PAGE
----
box. For the "savvy user" and OEM builder, the Linux driver "problem"
isn't the problem it was. The days when my poor user had to sweat blood
to get me onto a laptop are long gone. Sure, if I get slung onto some
random old machine there are still wrinkles, but from what I see on the
Windows support forums, that's hardly unique.
But sure, you could go ahead and write ndiswrapper-like code for every
sort of device out there -- sounds like a lot of work though. Shouldn't
they be fixing bugs in IE instead? And don't most of these funny
peripherals only do anything useful in conjunction with a Windows
program anyway? Hey, perhaps Microsoft want to help with the Wine
project! Hmm, doesn't seem likely somehow. Besides, wouldn't all this
driver glue code have to be. . .
"Microsoft would be unable to produce
such a product without allowing
the other vendors access to the driver code as part of the open-source
Linux license arrangement (GPL)."
You read my mind, John!
"Open-source law is new and not
That's true. Those pesky critters keep running away before we
get them into court. Except in Germany. . .
"I'm certain that Microsoft got involved with the SCO versus Linux
lawsuit partly to reach a better understanding of how to proceed."
I hardly think MS needed SCO for research -- they can afford their own
lawyers, and give them a day off per week from filing dodgy patents to
bone up on every FOSS license going. But if they did use SCO for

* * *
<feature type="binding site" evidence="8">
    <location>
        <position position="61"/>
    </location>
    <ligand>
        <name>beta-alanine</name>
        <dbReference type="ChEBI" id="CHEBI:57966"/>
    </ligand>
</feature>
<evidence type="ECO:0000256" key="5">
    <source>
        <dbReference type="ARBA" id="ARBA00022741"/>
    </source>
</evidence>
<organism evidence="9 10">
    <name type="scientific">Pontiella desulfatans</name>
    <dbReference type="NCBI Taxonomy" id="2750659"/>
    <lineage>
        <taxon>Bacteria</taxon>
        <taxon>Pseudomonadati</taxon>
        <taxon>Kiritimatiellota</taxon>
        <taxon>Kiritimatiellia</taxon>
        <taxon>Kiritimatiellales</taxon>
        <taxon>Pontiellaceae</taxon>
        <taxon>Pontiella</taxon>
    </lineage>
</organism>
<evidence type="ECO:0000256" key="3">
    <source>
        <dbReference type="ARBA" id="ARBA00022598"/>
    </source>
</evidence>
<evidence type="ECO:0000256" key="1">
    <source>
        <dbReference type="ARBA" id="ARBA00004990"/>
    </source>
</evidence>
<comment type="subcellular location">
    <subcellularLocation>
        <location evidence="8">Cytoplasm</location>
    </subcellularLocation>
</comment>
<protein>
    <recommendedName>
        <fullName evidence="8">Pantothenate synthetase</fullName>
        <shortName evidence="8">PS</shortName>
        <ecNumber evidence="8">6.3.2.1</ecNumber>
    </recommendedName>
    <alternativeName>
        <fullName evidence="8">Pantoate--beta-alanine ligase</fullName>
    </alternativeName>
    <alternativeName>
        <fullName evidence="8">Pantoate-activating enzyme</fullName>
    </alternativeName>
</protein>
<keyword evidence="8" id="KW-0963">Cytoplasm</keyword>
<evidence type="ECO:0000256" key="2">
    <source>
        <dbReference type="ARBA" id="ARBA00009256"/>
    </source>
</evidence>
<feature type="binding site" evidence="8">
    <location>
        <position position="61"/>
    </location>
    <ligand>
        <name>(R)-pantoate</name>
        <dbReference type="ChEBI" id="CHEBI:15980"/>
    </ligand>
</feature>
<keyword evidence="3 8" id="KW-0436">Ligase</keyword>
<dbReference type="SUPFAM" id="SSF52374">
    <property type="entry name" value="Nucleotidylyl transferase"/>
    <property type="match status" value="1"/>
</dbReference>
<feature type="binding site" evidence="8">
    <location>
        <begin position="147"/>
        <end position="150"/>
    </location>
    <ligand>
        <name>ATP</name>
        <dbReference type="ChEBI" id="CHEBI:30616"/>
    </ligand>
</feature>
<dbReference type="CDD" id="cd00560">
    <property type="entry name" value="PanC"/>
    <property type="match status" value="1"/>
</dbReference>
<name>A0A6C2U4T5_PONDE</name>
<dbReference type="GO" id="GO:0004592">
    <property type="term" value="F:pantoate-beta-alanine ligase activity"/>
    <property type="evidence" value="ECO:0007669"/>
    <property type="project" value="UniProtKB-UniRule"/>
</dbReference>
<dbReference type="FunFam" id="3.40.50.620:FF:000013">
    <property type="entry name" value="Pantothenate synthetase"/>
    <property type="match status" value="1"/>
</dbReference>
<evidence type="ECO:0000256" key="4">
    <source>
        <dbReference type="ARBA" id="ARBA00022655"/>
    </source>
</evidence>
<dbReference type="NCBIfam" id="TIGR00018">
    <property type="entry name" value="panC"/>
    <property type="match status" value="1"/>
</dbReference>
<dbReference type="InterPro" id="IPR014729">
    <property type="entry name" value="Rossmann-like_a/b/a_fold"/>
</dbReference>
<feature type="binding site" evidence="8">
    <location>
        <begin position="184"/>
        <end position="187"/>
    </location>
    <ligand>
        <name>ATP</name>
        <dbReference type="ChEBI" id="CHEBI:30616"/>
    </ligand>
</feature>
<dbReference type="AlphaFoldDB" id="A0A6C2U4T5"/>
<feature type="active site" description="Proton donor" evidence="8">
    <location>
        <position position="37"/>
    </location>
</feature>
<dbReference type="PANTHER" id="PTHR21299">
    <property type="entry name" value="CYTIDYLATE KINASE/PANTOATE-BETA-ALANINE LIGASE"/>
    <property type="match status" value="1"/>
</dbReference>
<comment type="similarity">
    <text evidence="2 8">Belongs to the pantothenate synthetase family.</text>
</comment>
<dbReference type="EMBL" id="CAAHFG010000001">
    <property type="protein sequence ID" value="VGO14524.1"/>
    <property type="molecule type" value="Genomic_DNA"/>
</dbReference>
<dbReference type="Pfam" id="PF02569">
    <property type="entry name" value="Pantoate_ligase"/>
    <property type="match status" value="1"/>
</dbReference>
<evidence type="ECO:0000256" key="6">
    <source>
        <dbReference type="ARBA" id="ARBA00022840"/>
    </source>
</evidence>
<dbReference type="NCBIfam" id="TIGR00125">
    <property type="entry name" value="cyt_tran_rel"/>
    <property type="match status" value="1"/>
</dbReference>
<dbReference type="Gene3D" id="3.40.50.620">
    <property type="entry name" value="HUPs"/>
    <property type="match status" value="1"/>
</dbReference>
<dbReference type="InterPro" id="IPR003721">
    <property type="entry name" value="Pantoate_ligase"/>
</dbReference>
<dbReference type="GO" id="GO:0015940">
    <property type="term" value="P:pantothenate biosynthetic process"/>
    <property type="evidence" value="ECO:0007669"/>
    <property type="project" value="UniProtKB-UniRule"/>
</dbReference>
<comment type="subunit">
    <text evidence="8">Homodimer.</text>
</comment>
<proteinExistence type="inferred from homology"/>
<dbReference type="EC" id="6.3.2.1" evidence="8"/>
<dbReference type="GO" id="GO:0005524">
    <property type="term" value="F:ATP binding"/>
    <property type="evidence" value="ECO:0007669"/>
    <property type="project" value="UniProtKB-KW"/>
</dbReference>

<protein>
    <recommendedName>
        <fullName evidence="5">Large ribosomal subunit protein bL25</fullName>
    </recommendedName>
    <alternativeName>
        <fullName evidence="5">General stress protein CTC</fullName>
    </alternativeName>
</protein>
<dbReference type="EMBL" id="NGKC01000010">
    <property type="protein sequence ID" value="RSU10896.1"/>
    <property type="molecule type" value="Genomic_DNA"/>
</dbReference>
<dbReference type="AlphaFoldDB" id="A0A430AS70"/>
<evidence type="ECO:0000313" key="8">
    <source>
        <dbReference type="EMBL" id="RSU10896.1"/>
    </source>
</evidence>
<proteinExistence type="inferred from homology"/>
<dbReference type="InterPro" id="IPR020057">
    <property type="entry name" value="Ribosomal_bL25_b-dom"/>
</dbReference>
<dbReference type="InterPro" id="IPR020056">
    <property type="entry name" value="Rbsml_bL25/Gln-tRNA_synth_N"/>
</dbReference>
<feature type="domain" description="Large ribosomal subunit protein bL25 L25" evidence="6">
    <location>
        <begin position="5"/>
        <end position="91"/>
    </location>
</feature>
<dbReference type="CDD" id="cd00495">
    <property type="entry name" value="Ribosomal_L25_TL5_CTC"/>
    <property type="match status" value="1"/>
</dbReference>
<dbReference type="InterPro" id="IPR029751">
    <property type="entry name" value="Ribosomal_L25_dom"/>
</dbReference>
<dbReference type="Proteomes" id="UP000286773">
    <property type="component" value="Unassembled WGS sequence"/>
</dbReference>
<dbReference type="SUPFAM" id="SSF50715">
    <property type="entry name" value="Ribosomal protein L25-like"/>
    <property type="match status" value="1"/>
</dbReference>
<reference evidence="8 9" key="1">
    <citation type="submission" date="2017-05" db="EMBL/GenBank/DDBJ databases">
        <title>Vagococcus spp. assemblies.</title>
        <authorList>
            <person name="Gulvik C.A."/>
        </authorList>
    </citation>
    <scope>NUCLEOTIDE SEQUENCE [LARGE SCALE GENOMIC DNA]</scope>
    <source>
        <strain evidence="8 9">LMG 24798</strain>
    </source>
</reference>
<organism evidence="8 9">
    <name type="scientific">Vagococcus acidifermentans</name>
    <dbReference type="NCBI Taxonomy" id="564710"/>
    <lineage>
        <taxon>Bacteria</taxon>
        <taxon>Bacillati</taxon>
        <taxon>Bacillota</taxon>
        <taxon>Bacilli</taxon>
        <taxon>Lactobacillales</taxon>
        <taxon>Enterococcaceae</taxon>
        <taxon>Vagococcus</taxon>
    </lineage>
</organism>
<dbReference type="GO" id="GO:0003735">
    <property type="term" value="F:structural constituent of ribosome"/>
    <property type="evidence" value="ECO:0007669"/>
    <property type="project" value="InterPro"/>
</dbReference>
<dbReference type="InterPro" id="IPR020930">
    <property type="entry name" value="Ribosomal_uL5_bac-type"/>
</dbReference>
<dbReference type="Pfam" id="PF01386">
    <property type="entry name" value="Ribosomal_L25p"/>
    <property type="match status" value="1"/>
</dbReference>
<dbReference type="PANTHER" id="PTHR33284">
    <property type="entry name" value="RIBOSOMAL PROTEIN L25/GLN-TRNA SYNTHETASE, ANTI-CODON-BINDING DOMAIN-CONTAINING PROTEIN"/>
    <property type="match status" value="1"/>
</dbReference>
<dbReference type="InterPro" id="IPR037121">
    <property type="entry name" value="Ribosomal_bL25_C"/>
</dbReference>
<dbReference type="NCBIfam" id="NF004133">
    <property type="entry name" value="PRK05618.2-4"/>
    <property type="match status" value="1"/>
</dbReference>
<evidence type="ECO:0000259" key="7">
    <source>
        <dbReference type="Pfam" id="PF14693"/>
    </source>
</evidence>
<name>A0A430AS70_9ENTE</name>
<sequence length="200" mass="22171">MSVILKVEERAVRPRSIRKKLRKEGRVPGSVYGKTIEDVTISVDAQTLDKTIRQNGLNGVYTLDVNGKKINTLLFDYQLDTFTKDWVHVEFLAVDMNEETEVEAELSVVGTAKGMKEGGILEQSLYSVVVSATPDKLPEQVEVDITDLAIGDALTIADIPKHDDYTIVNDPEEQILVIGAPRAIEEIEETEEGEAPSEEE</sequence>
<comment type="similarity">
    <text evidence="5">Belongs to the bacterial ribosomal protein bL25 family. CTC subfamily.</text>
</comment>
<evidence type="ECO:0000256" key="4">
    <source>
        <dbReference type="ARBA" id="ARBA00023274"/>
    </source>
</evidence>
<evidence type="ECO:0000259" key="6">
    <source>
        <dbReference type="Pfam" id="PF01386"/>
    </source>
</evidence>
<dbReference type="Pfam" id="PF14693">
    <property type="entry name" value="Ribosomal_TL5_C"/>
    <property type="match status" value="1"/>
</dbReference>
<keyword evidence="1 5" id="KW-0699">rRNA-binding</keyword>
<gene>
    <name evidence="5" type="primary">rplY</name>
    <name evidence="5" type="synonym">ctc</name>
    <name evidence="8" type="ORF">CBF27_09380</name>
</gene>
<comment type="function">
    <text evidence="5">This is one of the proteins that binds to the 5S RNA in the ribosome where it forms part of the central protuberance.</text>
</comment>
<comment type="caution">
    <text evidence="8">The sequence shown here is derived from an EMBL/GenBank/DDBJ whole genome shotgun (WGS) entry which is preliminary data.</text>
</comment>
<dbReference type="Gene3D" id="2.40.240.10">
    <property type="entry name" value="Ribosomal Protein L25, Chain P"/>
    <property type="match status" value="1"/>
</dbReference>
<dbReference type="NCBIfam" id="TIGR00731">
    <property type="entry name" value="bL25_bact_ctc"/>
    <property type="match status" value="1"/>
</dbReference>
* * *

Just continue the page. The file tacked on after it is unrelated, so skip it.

research rather than FUD, they can't be happy with the results. SCO's
reply to IBM's Counterclaim 8 amounted to a humiliating acceptance of the GPL's
validity. All the tough-talking melted away.
"This concept will benefit only
Microsoft and probably result in the
death of Linux altogether. Let's call it the lopped-off head approach.
Microsoft takes its distribution of Linux and sells it as a lopped-off
head. That means tearing away the entire top of Linux from the driver
layer -- and that would be MS-Linux."
Tearing off my driver layer? That sounds painful! I may support
loadable modules, but it isn't the case that the whole driver layer is
a loadable module. You would have to do some major re-rengineering to
make my whole driver layer detachable, and it would inevitably cause
compatibility problems with existing Linux programs, stability
problems, etc. Unstable, incompatible, and pointlessly re-engineered.
Well, that's "MS-Linux", I suppose.
" . . . the user could pay for the Windows
drivers and attach those to MS-Linux, resulting in an OS that had the
PnP benefits of Windows."
Woah, John, I think I'll have to throw an Oops there. Your logic just
dereferenced a null pointer.
You've taken the whole driver layer
out of Linux, and now you're throwing in a Windows driver and expect it to work?
That's like attaching wheels to a car with an engine but no
transmission.You'll have to write a replacement
driver layer that accepts Windows drivers and allows them to
work with the Linux kernel, just like ndiswrapper does for the limited
case of some wifi cards, in fact.
But John, you don't seriously think this replacement driver layer
wouldn't be a derived work of the kernel, do you?
"I see no reason why this could
not be kept outside the GPL and actually sold as a licensed product
exclusive to Microsoft."
You don't? You must have flunked GPL 101, then. Go sit at the
back of PJ's remedial class. I believe registration is still open for her summer school class. And don't talk to that kid Darl -- he's a
troublemaker and never pays attention.
"Since plenty of commercial products
'attach' to Linux and seem to be protected from the GPL, I have to
assume that the scenario I describe is possible."
You do know the difference between "mere aggregation" and "derived
work" don't you, John? Have you been paying attention in GPL class, or just
drawing beetles on the back of your exercise book?
"Microsoft's MS-Linux would quickly
become the dominant Linux and the company would begin to profit from